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Finding the current runlevel of linux

To find the current runlevel of the system we can use the following commands





The output indicates that the current runlevel is "2" , followed by the date and the time. If there was any other runlevel used before it would be listed after "last=".
The second command that can be used is



The second number is the current runlevel. The first number is the previous runlevel.

readlink: Finding file to which a softlink pointing to

readlink is a command that can be used on a softlink to find out the file to which it is actualy pointing to. For example if we have a file "temp" which is a softlink, we can run readlink of temp as follows



This indicates that readlink is a softlink of the file temp. If we want the full path to the file "test" we can pass the option "-f"



Thus we can find the full path to the file to which the softlink is pointing to .

Creating a soft link.

symbolic links are used in linux to create a link to a folder or a file which is located in a different location, so that the same file or folder can be accessed from both the locations.
Softlinks are created using the command



Example:

If we have a file "temp1" in the path



And if we want to create a link to this file in the path



We can do it as follows.



Now if we do a long listing of the new link that was created we can see that it is a soflink by the way it gets listed



The first letter, l, in the long listing indicates that the file is a softlink and the last column indicates the file to which it is a softlink

The new link file is just a pointer to the original file and not a new copy of it and hence it occupies just enough space required for a link, which is very very small, rather than for the whole file.
The file can be opened and modified from either of the locations, and the changes will be reflected in files at both the locations.

Removing grub rescue entries from grub menu

The grub2 by default creates an entry for recovery mode in its menu,using which we can log into single user mode and trouble shoot various problems in the system.

But if we do not want this entry we can remove this entry from the grub by changing the grub configuration.

Open the file



Note : Super user privileges are required to modify the file

Edit the line



Uncomment the line by removing the "#" in front of the line.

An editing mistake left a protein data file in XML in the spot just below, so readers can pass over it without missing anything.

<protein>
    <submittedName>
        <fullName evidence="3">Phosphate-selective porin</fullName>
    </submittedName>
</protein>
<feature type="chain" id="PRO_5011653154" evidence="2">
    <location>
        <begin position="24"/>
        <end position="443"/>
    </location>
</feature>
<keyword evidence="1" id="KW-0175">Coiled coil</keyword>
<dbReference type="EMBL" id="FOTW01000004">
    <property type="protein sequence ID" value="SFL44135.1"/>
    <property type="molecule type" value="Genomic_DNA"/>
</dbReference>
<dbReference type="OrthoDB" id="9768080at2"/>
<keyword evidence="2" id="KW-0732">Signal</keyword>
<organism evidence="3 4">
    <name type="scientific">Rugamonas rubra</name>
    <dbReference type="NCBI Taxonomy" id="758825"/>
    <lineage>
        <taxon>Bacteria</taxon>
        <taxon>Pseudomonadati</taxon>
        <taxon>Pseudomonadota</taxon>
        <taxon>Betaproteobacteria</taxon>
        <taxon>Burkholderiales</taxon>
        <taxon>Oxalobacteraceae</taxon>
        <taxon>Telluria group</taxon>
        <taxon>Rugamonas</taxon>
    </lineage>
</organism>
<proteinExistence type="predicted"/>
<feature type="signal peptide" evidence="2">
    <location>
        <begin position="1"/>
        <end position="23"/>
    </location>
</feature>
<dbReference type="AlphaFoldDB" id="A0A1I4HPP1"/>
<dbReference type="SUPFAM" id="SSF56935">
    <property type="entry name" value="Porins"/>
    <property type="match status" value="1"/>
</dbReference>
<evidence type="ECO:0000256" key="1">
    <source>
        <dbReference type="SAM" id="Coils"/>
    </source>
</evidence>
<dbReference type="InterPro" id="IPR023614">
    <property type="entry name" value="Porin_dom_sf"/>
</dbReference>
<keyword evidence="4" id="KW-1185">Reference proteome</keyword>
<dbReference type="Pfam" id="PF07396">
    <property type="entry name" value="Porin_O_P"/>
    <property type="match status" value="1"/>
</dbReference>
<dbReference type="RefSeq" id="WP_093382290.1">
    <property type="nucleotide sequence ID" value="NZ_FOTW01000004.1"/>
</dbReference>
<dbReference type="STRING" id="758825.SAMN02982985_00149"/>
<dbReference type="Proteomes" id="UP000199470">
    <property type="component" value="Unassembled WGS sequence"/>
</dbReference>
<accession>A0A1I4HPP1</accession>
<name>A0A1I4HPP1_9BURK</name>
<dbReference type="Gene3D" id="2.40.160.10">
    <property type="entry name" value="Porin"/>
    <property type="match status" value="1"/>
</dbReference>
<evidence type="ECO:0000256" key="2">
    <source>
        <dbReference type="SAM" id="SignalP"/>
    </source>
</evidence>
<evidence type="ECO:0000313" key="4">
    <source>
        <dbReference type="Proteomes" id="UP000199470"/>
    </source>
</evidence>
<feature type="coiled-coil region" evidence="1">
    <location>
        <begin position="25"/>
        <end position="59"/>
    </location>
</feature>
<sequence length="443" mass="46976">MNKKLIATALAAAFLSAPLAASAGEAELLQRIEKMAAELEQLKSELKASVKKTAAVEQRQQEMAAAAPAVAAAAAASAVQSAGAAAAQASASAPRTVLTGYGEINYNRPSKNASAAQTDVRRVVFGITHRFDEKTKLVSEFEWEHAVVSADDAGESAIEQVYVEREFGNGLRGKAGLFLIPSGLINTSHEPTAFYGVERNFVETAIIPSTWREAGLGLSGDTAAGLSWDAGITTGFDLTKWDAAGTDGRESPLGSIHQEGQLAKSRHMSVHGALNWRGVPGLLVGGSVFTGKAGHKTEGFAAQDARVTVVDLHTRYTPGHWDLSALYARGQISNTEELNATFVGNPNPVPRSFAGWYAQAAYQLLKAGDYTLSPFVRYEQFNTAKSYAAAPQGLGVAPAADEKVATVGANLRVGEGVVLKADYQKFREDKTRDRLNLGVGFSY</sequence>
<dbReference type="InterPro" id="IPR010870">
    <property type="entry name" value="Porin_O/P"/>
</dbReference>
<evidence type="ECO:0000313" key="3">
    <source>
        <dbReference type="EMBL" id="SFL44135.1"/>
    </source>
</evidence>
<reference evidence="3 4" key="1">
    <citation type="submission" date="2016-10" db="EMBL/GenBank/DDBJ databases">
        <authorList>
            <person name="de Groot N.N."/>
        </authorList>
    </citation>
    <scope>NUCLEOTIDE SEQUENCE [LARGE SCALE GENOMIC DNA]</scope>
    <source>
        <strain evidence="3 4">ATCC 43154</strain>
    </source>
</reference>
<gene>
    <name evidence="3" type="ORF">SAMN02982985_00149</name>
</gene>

Now update the grub by running



Next time the system is rebooted the grub menu will not have the recovery entries.

Making the grub beep on displaying the menu

In grub2, when the menu is displayed it by default does not make any sound to alert the user about the display.
This behavior can be changed so that the grub creates a beep sound as soon as the grub menu gets displayed, so that the user, if he or she is not looking at the monitor, gets notified about the display.
Open the file



and go to the line



Uncomment the the line by removing the "#" in the beginning.

Save and quit the file.
Now run the command



Now reboot the system and we should be able to hear a beep when the grub menu gets displayed.

Pointer to structure from its member pointer: container_of

In c programming, we use structures to store variables of different data types in one kind of variable. Each variable in the structure is termed as a member of the structure. The memory allocation for these members is always sequential.
Example



In the above structure the addresses allocated for members "i" and "ch" will be sequential in the memory.

Using this property of the structure, if we know the pointer to a member of the structure we can retrieve the pointer to the structure with the help offsetof function.
In the post "offset of" we saw how we can retrieve the offset of a member with in the structure.

As the size occupied by each data type is fixed once we know the offset of the member and its pointer, we can subtract the offset from the pointer to get a pointer to the structure.

For example in the above structure if the pointer to the "char ch" is 1000. The offset of function will return 4 for "ch" as it is after an integer in the structure.
Thus the pointer to the structure would be "1000-4 = 996".

The same is shown in the example code below.

We allocate memory for one structure,test1, of type "temp" and assign values to "i" and "ch".



Then we assign the pointer of ch to a char pointer.

Then we subtract the offset of "ch" from the pointer and assign the return value to a new pointer to a structure,test2, of type temp.



If the pointer assigned to test2 is the correct , we should be able to access the value of "i" using test2.
Thus we print the value of "i" using test2



Here is the full code

struct_ptr.c



Compile and execute it.



Thus we can see that we were able to retrieve the pointer to the parent structure from the pointer to the member.

The same steps are used in the container_of function which is used in the linux kernel code.



By passing pointer to the member of the structure in ptr and the structure type as argument type and the name of the member of which ptr is the pointer to we can retrieve the pointer to the parent structure just as we did in the example above.

Example usage in kernel code :

File leds.c



By passing a pointer to the cdev structure,the structure type as "versatile_led" and the member of the structure as cdev we are able to get a pointer to the structure that contains the cdev and hence get access to other members of the structure.


unlink: Command to delete files

The command unlink can be used to delete files.

Example : To delete a file called temp



But unlink lacks any of the other options that come with the command "rm" which is also meant to delete files and unlink can only delete file and does not work on folders.

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